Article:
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One of my favourite places – Tealham Moor, on the Somerset Levels.  And using a very wide angle lens to look up at the sky and give some idea of – some feel for – the very peaceful morning.

Click onto the image to open a larger version in a separate window – recommended.

Technique: X-T2 with 10-24 Fujinon lens at 15mm (equiv); 400 ISO; Lightroom, starting at the Camera Astia/Soft profile; Tealham Moor, on the Somerset Levels southwest of Wedmore; 14 Feb 2020.
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SOMERSET LEVELS 447 – THE NORTH DRAIN, LOOKING WEST 2

 

 


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Using a very wide angle lens to see a wider angle of view – sharply –  than the unaided human eye ever can: the manmade North Drain flows off slowly towards the horizon, removing water from the often sodden, flat peatlands around it.  Surface water can be seen lying on these rough pastures, but they are not yet actually flooded.  Above, during a period of numerous storms, the tranquil sky of a brief interlude of high atmospheric pressure.

In my previous post –  here  –  there is a very different version of this view, taken with a telephoto lens and presented in black and white.  The post will open in a separate window.

Click onto the image once or twice to open an enlarged version in a separate window.

Technique: X-T2 with 10-24 Fujinon lens at 15mm (equiv); 200 ISO; jpeg created and processed in-camera from a raw file, using the Velvia/VIVID film simulation; no further processing; the North Drain, on Tealham Moor, on the Somerset Levels southwest of Wedmore; 14 Feb 2020.
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OUTER SUBURBS 181 – EARLY MORNING 40

 

 


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Other images in this Early Morning series – from both rural and urban settings, and from Kenya too – are here: 1 2 3 4 5 6 7 8 9 10 11 12 13 14 15 16 17 18 19 20 21 22 23 24 25 26 27 28 29 30 31 32 33 34 35 36 37 38 39 .  All will open in separate windows.  You can also search on the “early morning” tag.

Click onto the image twice to open a larger version in a separate window.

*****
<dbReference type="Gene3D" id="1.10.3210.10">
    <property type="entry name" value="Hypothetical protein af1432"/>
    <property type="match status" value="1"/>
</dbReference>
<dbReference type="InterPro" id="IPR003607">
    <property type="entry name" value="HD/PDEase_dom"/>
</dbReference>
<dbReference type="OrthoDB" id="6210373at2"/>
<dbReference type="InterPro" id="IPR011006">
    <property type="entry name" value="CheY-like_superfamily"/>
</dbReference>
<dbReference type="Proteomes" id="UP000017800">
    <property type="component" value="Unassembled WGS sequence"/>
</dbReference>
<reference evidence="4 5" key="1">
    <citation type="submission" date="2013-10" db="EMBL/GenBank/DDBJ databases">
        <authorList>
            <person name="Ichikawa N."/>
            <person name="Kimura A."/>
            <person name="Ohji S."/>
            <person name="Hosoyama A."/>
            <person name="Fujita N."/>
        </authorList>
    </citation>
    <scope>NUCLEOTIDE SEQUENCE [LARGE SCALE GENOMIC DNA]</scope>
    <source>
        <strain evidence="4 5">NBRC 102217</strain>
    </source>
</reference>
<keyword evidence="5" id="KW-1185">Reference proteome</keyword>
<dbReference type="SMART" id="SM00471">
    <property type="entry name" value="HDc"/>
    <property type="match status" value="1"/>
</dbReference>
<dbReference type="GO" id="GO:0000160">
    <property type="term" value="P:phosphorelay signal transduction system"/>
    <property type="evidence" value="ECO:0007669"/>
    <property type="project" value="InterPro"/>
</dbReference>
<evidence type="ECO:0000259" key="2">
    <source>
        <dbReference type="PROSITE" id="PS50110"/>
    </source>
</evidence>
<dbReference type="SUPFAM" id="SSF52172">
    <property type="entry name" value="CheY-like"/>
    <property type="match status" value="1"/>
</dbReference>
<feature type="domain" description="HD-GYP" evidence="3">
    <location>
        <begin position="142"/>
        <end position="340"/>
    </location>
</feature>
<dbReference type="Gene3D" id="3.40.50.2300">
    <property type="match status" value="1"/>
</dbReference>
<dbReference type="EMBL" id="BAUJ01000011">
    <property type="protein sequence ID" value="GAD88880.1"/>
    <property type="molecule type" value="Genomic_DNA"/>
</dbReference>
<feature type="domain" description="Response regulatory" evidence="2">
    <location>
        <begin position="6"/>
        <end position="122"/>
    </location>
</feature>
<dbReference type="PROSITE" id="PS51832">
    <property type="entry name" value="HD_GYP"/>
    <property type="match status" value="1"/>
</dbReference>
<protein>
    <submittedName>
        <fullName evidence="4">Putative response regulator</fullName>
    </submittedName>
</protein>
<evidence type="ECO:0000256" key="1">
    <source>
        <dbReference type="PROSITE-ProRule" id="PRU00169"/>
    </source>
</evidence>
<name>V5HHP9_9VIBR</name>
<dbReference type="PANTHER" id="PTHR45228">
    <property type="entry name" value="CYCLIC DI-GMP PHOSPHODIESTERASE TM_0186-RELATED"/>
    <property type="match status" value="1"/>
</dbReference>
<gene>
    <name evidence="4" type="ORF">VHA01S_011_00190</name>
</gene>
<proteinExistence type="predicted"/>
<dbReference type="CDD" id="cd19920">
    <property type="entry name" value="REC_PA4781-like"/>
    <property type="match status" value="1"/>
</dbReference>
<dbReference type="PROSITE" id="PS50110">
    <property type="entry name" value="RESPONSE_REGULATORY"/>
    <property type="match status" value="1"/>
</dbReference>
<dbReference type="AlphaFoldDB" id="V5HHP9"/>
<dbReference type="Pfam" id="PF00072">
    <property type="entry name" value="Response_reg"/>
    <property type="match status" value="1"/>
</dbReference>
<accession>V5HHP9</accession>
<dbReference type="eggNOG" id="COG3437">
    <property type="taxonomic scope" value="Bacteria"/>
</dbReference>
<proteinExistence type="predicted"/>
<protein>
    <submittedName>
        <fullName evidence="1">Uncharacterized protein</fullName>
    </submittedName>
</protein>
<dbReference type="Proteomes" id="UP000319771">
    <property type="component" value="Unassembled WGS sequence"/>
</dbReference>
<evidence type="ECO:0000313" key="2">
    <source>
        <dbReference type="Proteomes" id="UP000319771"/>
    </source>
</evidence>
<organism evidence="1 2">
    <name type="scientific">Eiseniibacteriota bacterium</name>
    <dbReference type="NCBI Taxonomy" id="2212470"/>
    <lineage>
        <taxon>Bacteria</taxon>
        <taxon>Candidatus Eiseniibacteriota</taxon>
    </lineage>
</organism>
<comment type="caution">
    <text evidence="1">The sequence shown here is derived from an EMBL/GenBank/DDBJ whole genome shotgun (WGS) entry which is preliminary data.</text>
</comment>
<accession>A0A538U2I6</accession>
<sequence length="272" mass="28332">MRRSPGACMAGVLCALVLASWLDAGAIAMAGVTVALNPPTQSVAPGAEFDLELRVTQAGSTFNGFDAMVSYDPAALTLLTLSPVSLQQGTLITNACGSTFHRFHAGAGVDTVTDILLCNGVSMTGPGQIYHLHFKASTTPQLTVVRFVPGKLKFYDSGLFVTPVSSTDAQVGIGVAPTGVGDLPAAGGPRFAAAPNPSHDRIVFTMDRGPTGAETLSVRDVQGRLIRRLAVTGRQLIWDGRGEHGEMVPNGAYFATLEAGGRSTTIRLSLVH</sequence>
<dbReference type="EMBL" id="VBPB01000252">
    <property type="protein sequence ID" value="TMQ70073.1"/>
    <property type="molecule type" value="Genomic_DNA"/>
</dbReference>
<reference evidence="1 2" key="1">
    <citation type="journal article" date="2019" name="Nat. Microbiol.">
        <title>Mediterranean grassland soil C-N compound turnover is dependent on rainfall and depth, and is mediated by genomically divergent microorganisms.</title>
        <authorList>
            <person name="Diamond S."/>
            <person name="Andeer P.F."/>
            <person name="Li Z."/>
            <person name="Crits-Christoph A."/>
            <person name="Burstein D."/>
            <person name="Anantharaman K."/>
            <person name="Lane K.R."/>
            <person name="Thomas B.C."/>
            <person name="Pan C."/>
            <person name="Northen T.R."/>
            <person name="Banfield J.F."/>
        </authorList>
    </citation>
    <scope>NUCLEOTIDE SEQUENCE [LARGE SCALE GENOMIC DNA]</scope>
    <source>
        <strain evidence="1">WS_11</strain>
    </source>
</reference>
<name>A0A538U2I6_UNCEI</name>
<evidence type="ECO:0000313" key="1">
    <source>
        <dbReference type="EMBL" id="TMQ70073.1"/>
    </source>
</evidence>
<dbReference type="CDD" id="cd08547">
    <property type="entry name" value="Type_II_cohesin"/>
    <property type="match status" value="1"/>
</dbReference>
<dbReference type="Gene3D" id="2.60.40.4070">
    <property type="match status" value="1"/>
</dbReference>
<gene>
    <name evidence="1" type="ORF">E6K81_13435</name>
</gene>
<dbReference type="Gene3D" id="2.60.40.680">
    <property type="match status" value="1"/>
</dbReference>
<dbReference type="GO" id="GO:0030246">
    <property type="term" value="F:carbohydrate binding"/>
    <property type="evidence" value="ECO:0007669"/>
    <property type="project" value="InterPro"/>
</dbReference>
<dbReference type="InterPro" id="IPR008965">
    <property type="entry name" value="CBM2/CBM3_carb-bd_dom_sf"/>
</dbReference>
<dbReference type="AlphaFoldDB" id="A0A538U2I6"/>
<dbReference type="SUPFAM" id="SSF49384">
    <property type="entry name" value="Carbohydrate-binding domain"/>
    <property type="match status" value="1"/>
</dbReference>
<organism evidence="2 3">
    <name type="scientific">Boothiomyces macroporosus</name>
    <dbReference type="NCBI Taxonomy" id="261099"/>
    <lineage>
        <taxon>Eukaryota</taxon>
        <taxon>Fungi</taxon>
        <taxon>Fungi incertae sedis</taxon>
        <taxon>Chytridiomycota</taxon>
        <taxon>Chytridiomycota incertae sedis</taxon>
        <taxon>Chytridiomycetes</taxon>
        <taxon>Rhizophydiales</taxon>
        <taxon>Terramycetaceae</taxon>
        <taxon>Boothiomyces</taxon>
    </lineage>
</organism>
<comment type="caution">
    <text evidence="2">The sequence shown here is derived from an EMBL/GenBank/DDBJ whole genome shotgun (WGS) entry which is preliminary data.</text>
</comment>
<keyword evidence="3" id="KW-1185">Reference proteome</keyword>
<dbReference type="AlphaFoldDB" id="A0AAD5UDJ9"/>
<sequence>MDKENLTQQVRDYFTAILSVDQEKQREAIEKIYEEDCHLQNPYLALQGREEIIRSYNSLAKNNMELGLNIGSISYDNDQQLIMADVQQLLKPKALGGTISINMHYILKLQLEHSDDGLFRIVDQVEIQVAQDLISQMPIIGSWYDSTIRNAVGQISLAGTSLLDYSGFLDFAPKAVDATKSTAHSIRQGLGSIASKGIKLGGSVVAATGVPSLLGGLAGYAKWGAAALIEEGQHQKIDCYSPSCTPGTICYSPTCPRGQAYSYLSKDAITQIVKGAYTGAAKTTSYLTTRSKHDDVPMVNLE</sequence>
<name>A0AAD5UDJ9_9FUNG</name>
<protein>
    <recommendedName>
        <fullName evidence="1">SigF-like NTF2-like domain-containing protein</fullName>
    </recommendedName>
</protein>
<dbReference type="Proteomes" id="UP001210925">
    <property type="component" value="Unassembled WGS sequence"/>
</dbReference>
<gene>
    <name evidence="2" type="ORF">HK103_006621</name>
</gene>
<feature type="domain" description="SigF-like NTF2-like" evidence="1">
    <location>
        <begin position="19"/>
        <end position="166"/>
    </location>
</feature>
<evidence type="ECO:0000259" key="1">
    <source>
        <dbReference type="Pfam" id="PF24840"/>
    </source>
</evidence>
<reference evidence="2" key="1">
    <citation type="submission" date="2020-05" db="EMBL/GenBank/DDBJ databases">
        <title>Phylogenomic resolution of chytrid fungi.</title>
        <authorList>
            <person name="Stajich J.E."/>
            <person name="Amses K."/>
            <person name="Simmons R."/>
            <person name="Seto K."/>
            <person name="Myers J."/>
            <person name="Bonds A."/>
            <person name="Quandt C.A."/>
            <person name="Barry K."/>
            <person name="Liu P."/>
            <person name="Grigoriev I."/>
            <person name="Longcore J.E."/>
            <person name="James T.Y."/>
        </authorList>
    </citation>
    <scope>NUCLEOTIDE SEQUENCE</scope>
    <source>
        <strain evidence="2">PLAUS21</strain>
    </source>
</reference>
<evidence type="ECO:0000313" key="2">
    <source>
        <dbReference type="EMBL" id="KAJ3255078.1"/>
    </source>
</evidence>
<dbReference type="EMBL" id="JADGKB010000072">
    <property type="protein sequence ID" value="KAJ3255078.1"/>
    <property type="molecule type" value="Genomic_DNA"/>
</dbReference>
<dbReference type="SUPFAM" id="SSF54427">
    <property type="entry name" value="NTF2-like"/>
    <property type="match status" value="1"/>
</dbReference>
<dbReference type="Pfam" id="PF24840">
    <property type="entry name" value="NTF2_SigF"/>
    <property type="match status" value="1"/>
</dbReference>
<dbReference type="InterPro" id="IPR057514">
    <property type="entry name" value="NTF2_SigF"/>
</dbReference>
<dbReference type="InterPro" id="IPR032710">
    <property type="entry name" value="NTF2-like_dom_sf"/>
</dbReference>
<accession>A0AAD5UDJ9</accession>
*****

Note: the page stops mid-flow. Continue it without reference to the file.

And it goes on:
Technique: TG-5 at 100mm (equiv); 800 ISO; spot metering; Lightroom, starting at the Camera Natural profile; south Bristol; 2 Dec 2019.
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OUTER SUBURBS 176 – EARLY MORNING 39

 

 


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A bitingly cold dawn with a hard frost: and so to slippery roads and pavements, and to a bright moon high in a completely clear sky.

Other images in this Early Morning series – from both rural and urban settings, and from Kenya too – are here: 1 2 3 4 5 6 7 8 9 10 11 12 13 14 15 16 17 18 19 20 21 22 23 24 25 26 27 28 29 30 31 32 33 34 35 36 37 38 .  All will open in separate windows.  You can also search on the “early morning” tag.

Click onto the image twice to open a larger version in a separate window.

Technique: TG-5 at 25mm (equiv); 800 ISO; spot metering; Lightroom, starting at the Camera Vivid profile; south Bristol; 18 Jan 2020.

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OUTER SUBURBS 174 – EARLY MORNING 38

 

 

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Other images in this Early Morning series – from both rural and urban settings, and from Kenya too – are here: 1 2 3 4 5 6 7 8 9 10 11 12 13 14 15 16 17 18 19 20 21 22 23 24 25 26 27 28 29 30 31 32 33 34 35 36 37 .  All will open in separate windows.  You can also search on the “early morning” tag.

Click onto the image twice to open a larger version in a separate window.

Technique: TG-5 at 100mm (equiv); 6400 ISO; spot metering; Lightroom, starting at the Camera Vivid profile; south Bristol; 10 Jan 2020.
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TALKING IMAGES 51 – THE OLYMPUS TG-5 AT FULL STRETCH

 

 


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WALKING IN THE NAUTICAL TWILIGHT!

LOL!!! >>> early morning walking on the day before the Winter Solstice – this was taken yesterday at 0715, and Google tells me that dawn in Bristol was at 0733 yesterday, Dec 21st.  So this is apparently during what is known as Nautical Twilight, which is when the Sun is between 12 and 6 degrees below the horizon, i.e. not yet risen but still providing some brightness.  This form of twilight is known as Nautical because the horizon and some stars are visible, so permitting navigation at sea on clear days.  But there are no stars visible here, because the darkness above the horizon was a thick, dark rain cloud, which was about to empty its contents quite accurately onto The FATman!